So began at the BFGoodrich 50th Anniversary East West Australia Jeep Expedition, a trip that would cross the continent with five Jeeps and 13 souls. Over 3,700 miles were traveled in the 15-day crossing of the continent, and nearly half of that time was spent in the isolated Simpson Desert. Follow along for a taste of how incredible a trip it was—and to energize yourself to go farther in your own quest for adventure.

Chris Collard goes over the route with Paul Graham before we headed out from Melbourne, where Paul helped equip both his JK and TJ for the trip. We were lucky to snag the manual-tranny TJ for the voyage.
We flew into Melbourne to help prep the Jeeps, since we are actual Jeepers. We had to fit them with extra fuel tanks and all of the equipment needed for this nearly monthlong expedition.
Since BFGoodrich was the presenting sponsor, we stickered logos on and shod the Jeeps with new KM3 Mud Terrains. They performed flawlessly the entire month of driving.
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Our buddy Jason Lock helped prep the Jeeps and accompanied us on our shopping spree. We loaded up a full cart of chemicals and supplies from the local auto parts store; then we figured out where to pack them.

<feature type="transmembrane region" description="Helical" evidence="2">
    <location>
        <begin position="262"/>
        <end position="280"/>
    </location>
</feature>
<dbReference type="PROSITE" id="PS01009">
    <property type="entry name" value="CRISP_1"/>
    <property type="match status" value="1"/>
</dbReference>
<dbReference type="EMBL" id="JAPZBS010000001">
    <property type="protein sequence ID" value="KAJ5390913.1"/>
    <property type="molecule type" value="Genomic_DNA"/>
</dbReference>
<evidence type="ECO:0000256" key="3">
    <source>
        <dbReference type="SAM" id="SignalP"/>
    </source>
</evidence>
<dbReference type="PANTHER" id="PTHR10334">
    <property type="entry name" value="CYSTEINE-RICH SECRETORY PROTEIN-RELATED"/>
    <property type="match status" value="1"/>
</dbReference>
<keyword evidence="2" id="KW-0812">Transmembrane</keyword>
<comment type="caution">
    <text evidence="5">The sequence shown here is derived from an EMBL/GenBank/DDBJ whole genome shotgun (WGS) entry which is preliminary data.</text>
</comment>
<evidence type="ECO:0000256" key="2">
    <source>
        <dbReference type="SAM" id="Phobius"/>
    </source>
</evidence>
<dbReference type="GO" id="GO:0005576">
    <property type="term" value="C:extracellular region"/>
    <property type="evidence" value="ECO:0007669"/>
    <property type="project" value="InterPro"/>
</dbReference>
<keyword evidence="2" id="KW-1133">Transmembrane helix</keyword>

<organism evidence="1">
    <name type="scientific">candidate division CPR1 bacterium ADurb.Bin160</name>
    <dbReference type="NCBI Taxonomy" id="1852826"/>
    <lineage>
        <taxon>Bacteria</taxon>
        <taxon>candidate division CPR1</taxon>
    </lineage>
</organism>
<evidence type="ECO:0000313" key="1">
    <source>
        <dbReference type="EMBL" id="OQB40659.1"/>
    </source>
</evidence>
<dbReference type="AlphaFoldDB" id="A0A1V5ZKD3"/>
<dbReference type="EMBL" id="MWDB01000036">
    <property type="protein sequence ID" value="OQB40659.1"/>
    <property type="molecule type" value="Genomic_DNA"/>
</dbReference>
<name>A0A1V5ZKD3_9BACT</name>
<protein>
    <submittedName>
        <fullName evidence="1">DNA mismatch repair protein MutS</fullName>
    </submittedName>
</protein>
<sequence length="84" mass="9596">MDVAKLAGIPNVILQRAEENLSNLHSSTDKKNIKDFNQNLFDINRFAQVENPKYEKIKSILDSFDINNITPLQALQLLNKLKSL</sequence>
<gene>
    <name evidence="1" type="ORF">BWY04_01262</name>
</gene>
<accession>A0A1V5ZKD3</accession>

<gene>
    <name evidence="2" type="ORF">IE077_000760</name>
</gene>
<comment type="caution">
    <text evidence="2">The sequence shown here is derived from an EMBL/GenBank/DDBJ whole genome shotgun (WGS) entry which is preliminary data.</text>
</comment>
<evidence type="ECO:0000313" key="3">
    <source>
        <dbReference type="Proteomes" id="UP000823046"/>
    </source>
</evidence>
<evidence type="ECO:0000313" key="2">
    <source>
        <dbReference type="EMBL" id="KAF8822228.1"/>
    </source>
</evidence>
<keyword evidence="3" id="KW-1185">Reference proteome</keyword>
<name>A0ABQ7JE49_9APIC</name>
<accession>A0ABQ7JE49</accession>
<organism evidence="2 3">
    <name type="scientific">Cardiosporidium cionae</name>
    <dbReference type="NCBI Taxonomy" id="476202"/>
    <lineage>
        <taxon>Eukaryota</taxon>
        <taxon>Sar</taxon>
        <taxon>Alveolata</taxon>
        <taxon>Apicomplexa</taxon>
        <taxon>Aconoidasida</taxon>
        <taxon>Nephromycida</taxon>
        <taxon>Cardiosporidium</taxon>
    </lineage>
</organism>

The stalwart group of (left to right) Chris Collard, Ben Davidson, Paul Graham, and Rick P w poses in front of the JeepKonection, which loaned us the prepped JL to lead the trip across the country. Jason Lock helped drive the Jeep 800 miles north to our starting point at Cape Byron, north of Brisbane.
If you weren't aware, the land Down Under requires the driver to be in the left lane of traffic. That also means that in my case, the manual TJ was shifted with the left hand. It took a few miles to coordinate correctly, but we only drove on the wrong side a few times.
Since we left Melbourne at night, we only made a few hundred miles dodging kangaroos and wallabies on the highway in the dark. We finally pulled into the Cann Valley motel ' For the rest of your life.' It reminded me of the Hotel California, but we did eventually leave in the morning.
The red TJ with the auto trans developed an interesting knock in the engine halfway to Brisbane. It also died on the freeway a few times, and we even changed the oil somewhere along the way, as it seemed to be on borrowed time.
We met up with Michael Bowen at our first camp spot in the rain, and he had sourced a rebuilt distributor for the TJ, since that's where the knock seemed to come from. The Jeep ran much better after the transplant—but not perfectly.
Our meetup in Brisbane was in the dark at the local Jeep dealership for a meet and greet. Local Jeepers brought their cool rides for us to see, and speeches and accolades were made as we met with Ian McDonald and Ian Eggleston of the original expedition. Journalist Sue Mead had also flown in to join our trip.
Local Jeeper "Emu" was our host at his Jeep compound after the meet and greet and showed up with his awesome WWII Jeep. No, it's not stock, and the mods could fill a book we may write someday.